Greetings from Talos!
Fables is a multi-award winning series first published in 2002. The premise
is simple: what if fairy tale characters were real and living in our world?
Several spinoff series arose from its popularity, including Jack of Fables in
2006 and Fairest in 2012. Compiled here is a thorough read of the main
continuity but this is NOT a complete collection. If you enjoyed this, then
check out Fables The Wolf Among Us (both the video game and comic series),
The Unwritten, Peter and Max, and Batman vs. Bigby.
Jack of Fables 1-50,
From Fabletown With Love 1-6,
Fables are Forever 1-6,
The Last Castle,
1001 Nights of Snowfall,
Werewolves of the Heartland,
Fairest in All The Land
Note: several stories have been rearranged for a better reading experience.
Book numbers follow the Deluxe Edition, and should be read in alphabetical
PRINT VS DIGITAL
Most comics are made for print media and not digital. This has a number of
consequences when trying to display those comics in a digital form.
1) Gutters and Page Numbers
Because we hold print in our hands, there are large gutters around the
outside of each page where our fingers touch and thumbs rest. Page numbers
often go in this gutter, for fast "seeking". When transfered to a digital
display, this ends up reducing the viewing area. Gutters are not needed on a
screen, nor are page numbers in an electronic file.
2) Dual Page Imposition
Print media is folded opened and always displaying two pages at once. This
means pages are offset left and right to account for the spine width (called
imposition). Extra filler pages are used for presentation purposes, or to
ensure chapters start on the right / an odd page. Digital books have no need
for any filler nor offset.
3) Colors and Print Constraints
The actual printing process imposes certain limitations, most notably the
color range and inks used. Old comics used Ben-Day dots to reduce cost, and
most superheroes have primary colors because those print the best. Issues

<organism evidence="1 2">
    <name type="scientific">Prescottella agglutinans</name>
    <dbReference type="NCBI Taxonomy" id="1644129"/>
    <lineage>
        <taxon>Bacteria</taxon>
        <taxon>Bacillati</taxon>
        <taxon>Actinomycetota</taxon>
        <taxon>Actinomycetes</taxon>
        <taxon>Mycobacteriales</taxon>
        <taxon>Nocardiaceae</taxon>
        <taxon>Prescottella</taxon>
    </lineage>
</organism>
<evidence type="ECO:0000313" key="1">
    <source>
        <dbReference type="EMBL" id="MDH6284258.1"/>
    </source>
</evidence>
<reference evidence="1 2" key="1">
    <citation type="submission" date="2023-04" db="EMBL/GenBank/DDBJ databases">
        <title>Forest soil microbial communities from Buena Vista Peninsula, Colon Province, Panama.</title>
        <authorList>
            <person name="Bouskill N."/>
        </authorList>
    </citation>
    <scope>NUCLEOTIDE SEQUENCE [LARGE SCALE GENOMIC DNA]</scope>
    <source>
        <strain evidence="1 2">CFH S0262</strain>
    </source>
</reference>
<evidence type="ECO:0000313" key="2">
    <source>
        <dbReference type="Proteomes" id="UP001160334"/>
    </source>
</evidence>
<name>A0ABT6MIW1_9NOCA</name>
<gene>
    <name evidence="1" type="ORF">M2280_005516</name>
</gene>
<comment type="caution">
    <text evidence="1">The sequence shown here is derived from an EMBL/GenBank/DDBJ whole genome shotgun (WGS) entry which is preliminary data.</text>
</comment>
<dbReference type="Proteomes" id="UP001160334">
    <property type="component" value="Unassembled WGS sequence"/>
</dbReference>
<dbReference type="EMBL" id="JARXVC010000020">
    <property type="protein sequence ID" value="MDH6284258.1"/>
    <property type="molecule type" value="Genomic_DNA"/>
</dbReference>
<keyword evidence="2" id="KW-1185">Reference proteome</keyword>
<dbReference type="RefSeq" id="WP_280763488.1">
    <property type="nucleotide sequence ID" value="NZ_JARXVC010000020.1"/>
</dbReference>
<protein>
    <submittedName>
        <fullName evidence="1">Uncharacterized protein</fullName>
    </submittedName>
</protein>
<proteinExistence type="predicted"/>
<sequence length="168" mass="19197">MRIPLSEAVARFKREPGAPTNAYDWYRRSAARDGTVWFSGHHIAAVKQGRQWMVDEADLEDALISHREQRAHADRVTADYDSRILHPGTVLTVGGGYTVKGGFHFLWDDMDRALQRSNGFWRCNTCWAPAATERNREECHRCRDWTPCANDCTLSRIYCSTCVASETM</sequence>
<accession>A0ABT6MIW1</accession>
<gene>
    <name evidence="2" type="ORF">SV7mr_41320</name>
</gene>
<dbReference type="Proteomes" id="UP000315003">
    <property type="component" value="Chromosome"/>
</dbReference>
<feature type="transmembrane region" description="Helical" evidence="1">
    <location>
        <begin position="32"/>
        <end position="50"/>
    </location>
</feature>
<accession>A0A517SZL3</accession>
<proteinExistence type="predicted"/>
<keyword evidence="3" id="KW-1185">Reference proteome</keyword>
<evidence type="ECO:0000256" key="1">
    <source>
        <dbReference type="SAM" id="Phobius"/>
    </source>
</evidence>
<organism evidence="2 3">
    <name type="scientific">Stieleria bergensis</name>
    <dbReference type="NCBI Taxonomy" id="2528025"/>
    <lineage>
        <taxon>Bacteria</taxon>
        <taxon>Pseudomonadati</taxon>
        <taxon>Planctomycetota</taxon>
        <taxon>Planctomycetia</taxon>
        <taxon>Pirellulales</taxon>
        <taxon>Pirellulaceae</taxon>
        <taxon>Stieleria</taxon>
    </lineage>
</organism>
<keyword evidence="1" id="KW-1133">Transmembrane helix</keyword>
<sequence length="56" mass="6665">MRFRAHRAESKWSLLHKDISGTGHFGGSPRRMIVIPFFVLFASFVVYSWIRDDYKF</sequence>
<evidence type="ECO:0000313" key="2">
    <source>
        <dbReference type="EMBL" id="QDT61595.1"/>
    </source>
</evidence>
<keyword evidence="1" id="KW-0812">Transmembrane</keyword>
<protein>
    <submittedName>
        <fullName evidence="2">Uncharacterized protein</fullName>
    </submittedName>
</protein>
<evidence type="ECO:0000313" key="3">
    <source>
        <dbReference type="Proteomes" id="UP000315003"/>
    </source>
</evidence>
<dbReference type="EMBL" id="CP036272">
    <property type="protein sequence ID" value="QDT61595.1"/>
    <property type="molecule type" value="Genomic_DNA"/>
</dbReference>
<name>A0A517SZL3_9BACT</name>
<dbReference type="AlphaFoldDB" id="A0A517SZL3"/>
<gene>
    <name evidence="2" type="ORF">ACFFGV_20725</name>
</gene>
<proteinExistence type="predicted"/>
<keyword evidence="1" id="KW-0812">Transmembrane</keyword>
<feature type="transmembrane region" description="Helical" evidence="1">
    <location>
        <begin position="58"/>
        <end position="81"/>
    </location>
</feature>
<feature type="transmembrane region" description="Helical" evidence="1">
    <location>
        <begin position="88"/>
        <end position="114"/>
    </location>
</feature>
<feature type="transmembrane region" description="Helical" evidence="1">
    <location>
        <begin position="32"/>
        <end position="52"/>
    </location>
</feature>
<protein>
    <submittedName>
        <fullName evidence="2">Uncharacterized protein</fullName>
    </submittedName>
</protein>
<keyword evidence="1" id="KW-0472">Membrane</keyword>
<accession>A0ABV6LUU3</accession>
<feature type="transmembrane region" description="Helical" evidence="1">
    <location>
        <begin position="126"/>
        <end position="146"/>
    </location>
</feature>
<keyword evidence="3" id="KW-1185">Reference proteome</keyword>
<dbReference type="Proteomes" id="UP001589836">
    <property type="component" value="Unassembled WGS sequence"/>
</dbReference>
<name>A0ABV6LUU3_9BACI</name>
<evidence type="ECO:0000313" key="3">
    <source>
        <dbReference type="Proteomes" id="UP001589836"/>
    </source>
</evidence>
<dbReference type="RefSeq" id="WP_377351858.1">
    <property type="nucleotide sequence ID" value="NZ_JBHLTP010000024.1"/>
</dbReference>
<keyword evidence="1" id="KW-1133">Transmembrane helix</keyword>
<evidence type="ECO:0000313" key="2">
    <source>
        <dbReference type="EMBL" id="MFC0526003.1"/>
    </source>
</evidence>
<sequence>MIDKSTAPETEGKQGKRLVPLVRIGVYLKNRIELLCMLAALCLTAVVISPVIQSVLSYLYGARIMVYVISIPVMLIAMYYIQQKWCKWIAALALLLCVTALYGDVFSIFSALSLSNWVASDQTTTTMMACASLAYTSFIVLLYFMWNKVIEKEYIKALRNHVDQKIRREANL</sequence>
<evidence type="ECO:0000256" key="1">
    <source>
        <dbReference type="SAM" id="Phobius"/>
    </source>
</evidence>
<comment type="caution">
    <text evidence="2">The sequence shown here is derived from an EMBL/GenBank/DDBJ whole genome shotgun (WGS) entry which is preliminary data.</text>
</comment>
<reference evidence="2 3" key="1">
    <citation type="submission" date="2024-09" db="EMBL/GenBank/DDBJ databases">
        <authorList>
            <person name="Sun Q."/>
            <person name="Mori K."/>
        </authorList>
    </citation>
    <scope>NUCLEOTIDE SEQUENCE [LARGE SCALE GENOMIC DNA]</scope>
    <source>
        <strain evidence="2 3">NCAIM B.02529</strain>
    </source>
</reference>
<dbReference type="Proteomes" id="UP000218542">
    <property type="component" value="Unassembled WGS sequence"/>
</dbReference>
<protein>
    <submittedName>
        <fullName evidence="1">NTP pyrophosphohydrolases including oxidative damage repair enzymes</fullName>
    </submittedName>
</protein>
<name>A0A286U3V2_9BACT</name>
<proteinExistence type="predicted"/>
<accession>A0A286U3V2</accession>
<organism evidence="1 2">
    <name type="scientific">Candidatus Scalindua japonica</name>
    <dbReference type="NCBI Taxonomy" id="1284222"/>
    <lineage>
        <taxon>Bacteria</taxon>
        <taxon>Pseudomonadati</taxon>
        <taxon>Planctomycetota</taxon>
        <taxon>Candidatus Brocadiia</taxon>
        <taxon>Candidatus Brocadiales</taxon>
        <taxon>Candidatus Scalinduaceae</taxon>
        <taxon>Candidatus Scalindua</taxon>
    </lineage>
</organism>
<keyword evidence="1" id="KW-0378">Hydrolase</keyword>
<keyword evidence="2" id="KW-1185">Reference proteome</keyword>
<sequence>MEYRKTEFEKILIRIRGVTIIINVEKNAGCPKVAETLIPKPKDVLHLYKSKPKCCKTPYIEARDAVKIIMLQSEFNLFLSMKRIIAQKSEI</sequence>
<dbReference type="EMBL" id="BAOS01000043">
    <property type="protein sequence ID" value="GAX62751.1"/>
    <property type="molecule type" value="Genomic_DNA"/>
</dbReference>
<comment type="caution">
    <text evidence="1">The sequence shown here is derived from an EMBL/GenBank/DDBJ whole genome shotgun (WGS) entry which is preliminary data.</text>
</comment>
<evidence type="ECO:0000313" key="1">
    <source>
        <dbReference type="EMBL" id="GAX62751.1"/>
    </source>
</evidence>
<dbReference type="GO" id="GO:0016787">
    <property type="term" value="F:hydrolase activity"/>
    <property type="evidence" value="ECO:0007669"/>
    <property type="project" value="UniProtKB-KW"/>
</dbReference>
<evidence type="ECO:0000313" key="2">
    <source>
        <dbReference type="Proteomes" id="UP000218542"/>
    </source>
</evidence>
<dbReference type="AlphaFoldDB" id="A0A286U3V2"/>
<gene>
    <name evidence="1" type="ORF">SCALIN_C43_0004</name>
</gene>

are usually a multiple of 4 pages, since that's a single print page. Digital
has full color gamut at no cost and no constraints of display.
THE DIGITAL REMASTER PROCESS
Several upgrades were made to convert the print comics into a digital form.
1) Better Display
Most pages were losslessly cropped in vertically, resulting in a 5-15%
larger visual image. Gutters were still kept for visual balance, and because
of occasional footnotes / image box overspill. Covers were closed cropped to
given full display width, just like a regular comic cover. Image resolution
is a multiple of 30, 6, 3, or 2, to give better scaling interpolation.
2) Faster Rendering
Many pages have been removed, including fillers, ISBN, dedications, and
duplicates, which is ~5% size reduction. At the same time, no compression
improves load speed, which increases size ~5-10% over cbr. Large files are
split and an internal file structure is used to make icons and rendering
faster. The goal is to reduce human time, both in wasted pages and waiting.
The best looking digital source was selected for each work, as rendered by
CDisplayEx. This is most often the one with the highest resolution or best
color gamut. Each work is annotated so that provenance may be tracked:
Comic ### (Original Year) Title [Notes, Source Year]
Usually a high quality anthology is broken down into smaller units which are
rearranged as needed. Anything remaining is put in the Leftovers directory.
4) Comic Restoration
Where possible, images are reordered to restore the feel of reading discrete
comics in sequence. The optimal image order is:
Cover, Frontispiece, Title / TOC, Page(s), End Bonus(es), Back Cover
Fables was a particularly difficult remaster for two reasons. First,
oversplash was used liberally on many pages, often intercut with regular
pages. Thus, on several occasions it was better balance to leave filler in
instead of cutting them, so that pages flowed as originally intended.
Second, ornate decorations were used on many pages to visually border and
identify story and characters. Since these also need to be left in, even
more pages needed to be left as is. In total, only around half the pages
were cropped, and only in those cases where a reasonably uniform presentation
could be given.
Last but not least, a Fables cover book was released and where possible we've
replaced the comic versions with the high definition ones (without barcodes,
titles, etc.). In some cases, the title and number are part of the original